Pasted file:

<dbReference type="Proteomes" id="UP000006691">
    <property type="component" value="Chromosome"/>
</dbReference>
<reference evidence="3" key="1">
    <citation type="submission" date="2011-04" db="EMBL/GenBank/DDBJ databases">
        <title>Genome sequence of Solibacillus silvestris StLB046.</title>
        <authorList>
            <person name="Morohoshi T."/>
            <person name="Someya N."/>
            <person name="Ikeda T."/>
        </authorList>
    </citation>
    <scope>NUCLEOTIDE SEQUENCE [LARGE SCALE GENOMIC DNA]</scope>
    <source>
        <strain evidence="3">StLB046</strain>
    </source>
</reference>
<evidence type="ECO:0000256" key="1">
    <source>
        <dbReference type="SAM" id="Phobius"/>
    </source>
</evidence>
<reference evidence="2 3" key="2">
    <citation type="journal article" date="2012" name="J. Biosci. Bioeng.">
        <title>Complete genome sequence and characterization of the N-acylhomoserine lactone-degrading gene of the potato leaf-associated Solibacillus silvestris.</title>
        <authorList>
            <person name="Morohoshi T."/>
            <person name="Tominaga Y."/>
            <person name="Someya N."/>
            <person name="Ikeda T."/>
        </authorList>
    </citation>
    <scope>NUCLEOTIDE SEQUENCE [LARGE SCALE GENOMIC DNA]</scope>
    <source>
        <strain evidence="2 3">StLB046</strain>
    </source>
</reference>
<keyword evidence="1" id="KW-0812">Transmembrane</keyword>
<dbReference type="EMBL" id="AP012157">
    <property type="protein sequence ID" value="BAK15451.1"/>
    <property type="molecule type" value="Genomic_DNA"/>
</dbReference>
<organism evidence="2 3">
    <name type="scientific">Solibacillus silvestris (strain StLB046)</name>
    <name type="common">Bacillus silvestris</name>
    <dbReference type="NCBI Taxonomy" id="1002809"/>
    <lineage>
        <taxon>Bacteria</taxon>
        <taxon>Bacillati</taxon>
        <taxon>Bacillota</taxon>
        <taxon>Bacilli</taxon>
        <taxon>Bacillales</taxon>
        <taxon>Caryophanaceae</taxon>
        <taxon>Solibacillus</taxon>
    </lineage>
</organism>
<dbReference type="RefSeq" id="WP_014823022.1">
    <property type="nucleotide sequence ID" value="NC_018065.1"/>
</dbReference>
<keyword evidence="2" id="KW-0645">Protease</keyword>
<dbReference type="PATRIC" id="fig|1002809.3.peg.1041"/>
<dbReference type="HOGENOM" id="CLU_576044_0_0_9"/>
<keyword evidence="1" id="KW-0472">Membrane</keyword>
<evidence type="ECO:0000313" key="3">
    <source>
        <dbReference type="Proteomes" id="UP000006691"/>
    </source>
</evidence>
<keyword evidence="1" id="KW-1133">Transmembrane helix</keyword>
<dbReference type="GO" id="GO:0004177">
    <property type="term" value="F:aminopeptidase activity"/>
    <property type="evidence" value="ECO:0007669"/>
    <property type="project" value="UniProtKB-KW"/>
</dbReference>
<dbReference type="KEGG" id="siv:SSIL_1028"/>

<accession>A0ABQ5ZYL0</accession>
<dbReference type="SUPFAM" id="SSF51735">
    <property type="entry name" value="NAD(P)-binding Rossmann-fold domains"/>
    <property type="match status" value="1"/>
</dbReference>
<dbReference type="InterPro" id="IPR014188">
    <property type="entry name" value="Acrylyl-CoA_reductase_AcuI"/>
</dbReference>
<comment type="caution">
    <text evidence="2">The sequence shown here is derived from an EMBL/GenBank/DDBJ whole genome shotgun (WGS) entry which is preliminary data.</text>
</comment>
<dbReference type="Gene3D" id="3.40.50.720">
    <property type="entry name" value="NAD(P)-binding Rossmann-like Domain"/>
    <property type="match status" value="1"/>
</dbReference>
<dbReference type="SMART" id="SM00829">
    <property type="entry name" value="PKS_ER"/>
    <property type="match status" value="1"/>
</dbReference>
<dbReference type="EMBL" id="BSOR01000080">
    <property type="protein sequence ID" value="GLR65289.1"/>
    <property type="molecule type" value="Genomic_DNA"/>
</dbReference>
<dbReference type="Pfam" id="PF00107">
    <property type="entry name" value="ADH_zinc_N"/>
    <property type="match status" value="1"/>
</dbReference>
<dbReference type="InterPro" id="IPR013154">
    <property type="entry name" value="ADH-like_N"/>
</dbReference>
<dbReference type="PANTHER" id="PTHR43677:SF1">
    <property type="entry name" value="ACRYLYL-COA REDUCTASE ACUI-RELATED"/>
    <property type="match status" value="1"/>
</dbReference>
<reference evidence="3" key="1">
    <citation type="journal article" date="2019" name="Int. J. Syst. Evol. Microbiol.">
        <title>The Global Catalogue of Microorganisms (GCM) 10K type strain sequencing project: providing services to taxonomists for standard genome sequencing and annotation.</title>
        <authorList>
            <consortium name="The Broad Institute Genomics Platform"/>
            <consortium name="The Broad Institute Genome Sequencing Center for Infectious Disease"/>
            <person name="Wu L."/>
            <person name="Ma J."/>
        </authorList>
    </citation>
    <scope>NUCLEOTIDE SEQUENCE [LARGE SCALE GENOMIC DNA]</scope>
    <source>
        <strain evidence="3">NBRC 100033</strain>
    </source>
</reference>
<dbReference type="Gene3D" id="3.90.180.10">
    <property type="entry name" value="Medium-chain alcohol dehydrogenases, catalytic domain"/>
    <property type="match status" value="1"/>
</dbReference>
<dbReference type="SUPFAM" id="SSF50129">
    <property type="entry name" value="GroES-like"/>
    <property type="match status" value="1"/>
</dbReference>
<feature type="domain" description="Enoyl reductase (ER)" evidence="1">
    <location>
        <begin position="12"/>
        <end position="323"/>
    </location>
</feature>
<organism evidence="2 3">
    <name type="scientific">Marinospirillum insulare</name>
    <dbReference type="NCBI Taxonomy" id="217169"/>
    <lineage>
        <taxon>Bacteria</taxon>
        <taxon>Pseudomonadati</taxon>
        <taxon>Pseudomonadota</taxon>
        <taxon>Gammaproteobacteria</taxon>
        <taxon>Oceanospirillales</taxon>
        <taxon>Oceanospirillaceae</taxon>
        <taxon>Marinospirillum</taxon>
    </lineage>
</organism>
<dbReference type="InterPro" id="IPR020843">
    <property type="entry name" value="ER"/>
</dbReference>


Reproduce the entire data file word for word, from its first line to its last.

<dbReference type="Proteomes" id="UP000006691">
    <property type="component" value="Chromosome"/>
</dbReference>
<reference evidence="3" key="1">
    <citation type="submission" date="2011-04" db="EMBL/GenBank/DDBJ databases">
        <title>Genome sequence of Solibacillus silvestris StLB046.</title>
        <authorList>
            <person name="Morohoshi T."/>
            <person name="Someya N."/>
            <person name="Ikeda T."/>
        </authorList>
    </citation>
    <scope>NUCLEOTIDE SEQUENCE [LARGE SCALE GENOMIC DNA]</scope>
    <source>
        <strain evidence="3">StLB046</strain>
    </source>
</reference>
<evidence type="ECO:0000256" key="1">
    <source>
        <dbReference type="SAM" id="Phobius"/>
    </source>
</evidence>
<reference evidence="2 3" key="2">
    <citation type="journal article" date="2012" name="J. Biosci. Bioeng.">
        <title>Complete genome sequence and characterization of the N-acylhomoserine lactone-degrading gene of the potato leaf-associated Solibacillus silvestris.</title>
        <authorList>
            <person name="Morohoshi T."/>
            <person name="Tominaga Y."/>
            <person name="Someya N."/>
            <person name="Ikeda T."/>
        </authorList>
    </citation>
    <scope>NUCLEOTIDE SEQUENCE [LARGE SCALE GENOMIC DNA]</scope>
    <source>
        <strain evidence="2 3">StLB046</strain>
    </source>
</reference>
<keyword evidence="1" id="KW-0812">Transmembrane</keyword>
<dbReference type="EMBL" id="AP012157">
    <property type="protein sequence ID" value="BAK15451.1"/>
    <property type="molecule type" value="Genomic_DNA"/>
</dbReference>
<organism evidence="2 3">
    <name type="scientific">Solibacillus silvestris (strain StLB046)</name>
    <name type="common">Bacillus silvestris</name>
    <dbReference type="NCBI Taxonomy" id="1002809"/>
    <lineage>
        <taxon>Bacteria</taxon>
        <taxon>Bacillati</taxon>
        <taxon>Bacillota</taxon>
        <taxon>Bacilli</taxon>
        <taxon>Bacillales</taxon>
        <taxon>Caryophanaceae</taxon>
        <taxon>Solibacillus</taxon>
    </lineage>
</organism>
<dbReference type="RefSeq" id="WP_014823022.1">
    <property type="nucleotide sequence ID" value="NC_018065.1"/>
</dbReference>
<keyword evidence="2" id="KW-0645">Protease</keyword>
<dbReference type="PATRIC" id="fig|1002809.3.peg.1041"/>
<dbReference type="HOGENOM" id="CLU_576044_0_0_9"/>
<keyword evidence="1" id="KW-0472">Membrane</keyword>
<evidence type="ECO:0000313" key="3">
    <source>
        <dbReference type="Proteomes" id="UP000006691"/>
    </source>
</evidence>
<keyword evidence="1" id="KW-1133">Transmembrane helix</keyword>
<dbReference type="GO" id="GO:0004177">
    <property type="term" value="F:aminopeptidase activity"/>
    <property type="evidence" value="ECO:0007669"/>
    <property type="project" value="UniProtKB-KW"/>
</dbReference>
<dbReference type="KEGG" id="siv:SSIL_1028"/>

<accession>A0ABQ5ZYL0</accession>
<dbReference type="SUPFAM" id="SSF51735">
    <property type="entry name" value="NAD(P)-binding Rossmann-fold domains"/>
    <property type="match status" value="1"/>
</dbReference>
<dbReference type="InterPro" id="IPR014188">
    <property type="entry name" value="Acrylyl-CoA_reductase_AcuI"/>
</dbReference>
<comment type="caution">
    <text evidence="2">The sequence shown here is derived from an EMBL/GenBank/DDBJ whole genome shotgun (WGS) entry which is preliminary data.</text>
</comment>
<dbReference type="Gene3D" id="3.40.50.720">
    <property type="entry name" value="NAD(P)-binding Rossmann-like Domain"/>
    <property type="match status" value="1"/>
</dbReference>
<dbReference type="SMART" id="SM00829">
    <property type="entry name" value="PKS_ER"/>
    <property type="match status" value="1"/>
</dbReference>
<dbReference type="EMBL" id="BSOR01000080">
    <property type="protein sequence ID" value="GLR65289.1"/>
    <property type="molecule type" value="Genomic_DNA"/>
</dbReference>
<dbReference type="Pfam" id="PF00107">
    <property type="entry name" value="ADH_zinc_N"/>
    <property type="match status" value="1"/>
</dbReference>
<dbReference type="InterPro" id="IPR013154">
    <property type="entry name" value="ADH-like_N"/>
</dbReference>
<dbReference type="PANTHER" id="PTHR43677:SF1">
    <property type="entry name" value="ACRYLYL-COA REDUCTASE ACUI-RELATED"/>
    <property type="match status" value="1"/>
</dbReference>
<reference evidence="3" key="1">
    <citation type="journal article" date="2019" name="Int. J. Syst. Evol. Microbiol.">
        <title>The Global Catalogue of Microorganisms (GCM) 10K type strain sequencing project: providing services to taxonomists for standard genome sequencing and annotation.</title>
        <authorList>
            <consortium name="The Broad Institute Genomics Platform"/>
            <consortium name="The Broad Institute Genome Sequencing Center for Infectious Disease"/>
            <person name="Wu L."/>
            <person name="Ma J."/>
        </authorList>
    </citation>
    <scope>NUCLEOTIDE SEQUENCE [LARGE SCALE GENOMIC DNA]</scope>
    <source>
        <strain evidence="3">NBRC 100033</strain>
    </source>
</reference>
<dbReference type="Gene3D" id="3.90.180.10">
    <property type="entry name" value="Medium-chain alcohol dehydrogenases, catalytic domain"/>
    <property type="match status" value="1"/>
</dbReference>
<dbReference type="SUPFAM" id="SSF50129">
    <property type="entry name" value="GroES-like"/>
    <property type="match status" value="1"/>
</dbReference>
<feature type="domain" description="Enoyl reductase (ER)" evidence="1">
    <location>
        <begin position="12"/>
        <end position="323"/>
    </location>
</feature>
<organism evidence="2 3">
    <name type="scientific">Marinospirillum insulare</name>
    <dbReference type="NCBI Taxonomy" id="217169"/>
    <lineage>
        <taxon>Bacteria</taxon>
        <taxon>Pseudomonadati</taxon>
        <taxon>Pseudomonadota</taxon>
        <taxon>Gammaproteobacteria</taxon>
        <taxon>Oceanospirillales</taxon>
        <taxon>Oceanospirillaceae</taxon>
        <taxon>Marinospirillum</taxon>
    </lineage>
</organism>
<dbReference type="InterPro" id="IPR020843">
    <property type="entry name" value="ER"/>
</dbReference>